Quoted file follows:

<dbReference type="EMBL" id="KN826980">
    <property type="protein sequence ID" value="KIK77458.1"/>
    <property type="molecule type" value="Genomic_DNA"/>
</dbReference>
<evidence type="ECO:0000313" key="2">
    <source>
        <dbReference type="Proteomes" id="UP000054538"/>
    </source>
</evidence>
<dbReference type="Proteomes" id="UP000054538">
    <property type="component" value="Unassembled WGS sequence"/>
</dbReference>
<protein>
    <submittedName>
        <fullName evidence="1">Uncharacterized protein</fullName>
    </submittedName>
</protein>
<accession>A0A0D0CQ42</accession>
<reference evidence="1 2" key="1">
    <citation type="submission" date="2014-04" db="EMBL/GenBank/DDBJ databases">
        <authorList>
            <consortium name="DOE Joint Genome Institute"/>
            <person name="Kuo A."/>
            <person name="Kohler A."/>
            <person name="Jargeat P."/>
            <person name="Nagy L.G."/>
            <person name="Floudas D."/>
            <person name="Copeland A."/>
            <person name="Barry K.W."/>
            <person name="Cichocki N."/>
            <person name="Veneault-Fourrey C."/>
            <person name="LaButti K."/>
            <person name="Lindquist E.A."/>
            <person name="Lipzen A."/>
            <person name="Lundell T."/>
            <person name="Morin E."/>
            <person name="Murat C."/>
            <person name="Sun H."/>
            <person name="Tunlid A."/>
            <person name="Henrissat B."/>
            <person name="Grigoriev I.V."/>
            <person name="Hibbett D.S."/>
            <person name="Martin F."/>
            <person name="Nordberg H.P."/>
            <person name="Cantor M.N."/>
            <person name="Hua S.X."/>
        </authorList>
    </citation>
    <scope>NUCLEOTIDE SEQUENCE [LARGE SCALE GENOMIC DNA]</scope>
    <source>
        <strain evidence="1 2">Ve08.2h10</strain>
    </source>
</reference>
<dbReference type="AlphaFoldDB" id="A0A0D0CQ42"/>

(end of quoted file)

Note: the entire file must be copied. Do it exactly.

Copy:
<dbReference type="EMBL" id="KN826980">
    <property type="protein sequence ID" value="KIK77458.1"/>
    <property type="molecule type" value="Genomic_DNA"/>
</dbReference>
<evidence type="ECO:0000313" key="2">
    <source>
        <dbReference type="Proteomes" id="UP000054538"/>
    </source>
</evidence>
<dbReference type="Proteomes" id="UP000054538">
    <property type="component" value="Unassembled WGS sequence"/>
</dbReference>
<protein>
    <submittedName>
        <fullName evidence="1">Uncharacterized protein</fullName>
    </submittedName>
</protein>
<accession>A0A0D0CQ42</accession>
<reference evidence="1 2" key="1">
    <citation type="submission" date="2014-04" db="EMBL/GenBank/DDBJ databases">
        <authorList>
            <consortium name="DOE Joint Genome Institute"/>
            <person name="Kuo A."/>
            <person name="Kohler A."/>
            <person name="Jargeat P."/>
            <person name="Nagy L.G."/>
            <person name="Floudas D."/>
            <person name="Copeland A."/>
            <person name="Barry K.W."/>
            <person name="Cichocki N."/>
            <person name="Veneault-Fourrey C."/>
            <person name="LaButti K."/>
            <person name="Lindquist E.A."/>
            <person name="Lipzen A."/>
            <person name="Lundell T."/>
            <person name="Morin E."/>
            <person name="Murat C."/>
            <person name="Sun H."/>
            <person name="Tunlid A."/>
            <person name="Henrissat B."/>
            <person name="Grigoriev I.V."/>
            <person name="Hibbett D.S."/>
            <person name="Martin F."/>
            <person name="Nordberg H.P."/>
            <person name="Cantor M.N."/>
            <person name="Hua S.X."/>
        </authorList>
    </citation>
    <scope>NUCLEOTIDE SEQUENCE [LARGE SCALE GENOMIC DNA]</scope>
    <source>
        <strain evidence="1 2">Ve08.2h10</strain>
    </source>
</reference>
<dbReference type="AlphaFoldDB" id="A0A0D0CQ42"/>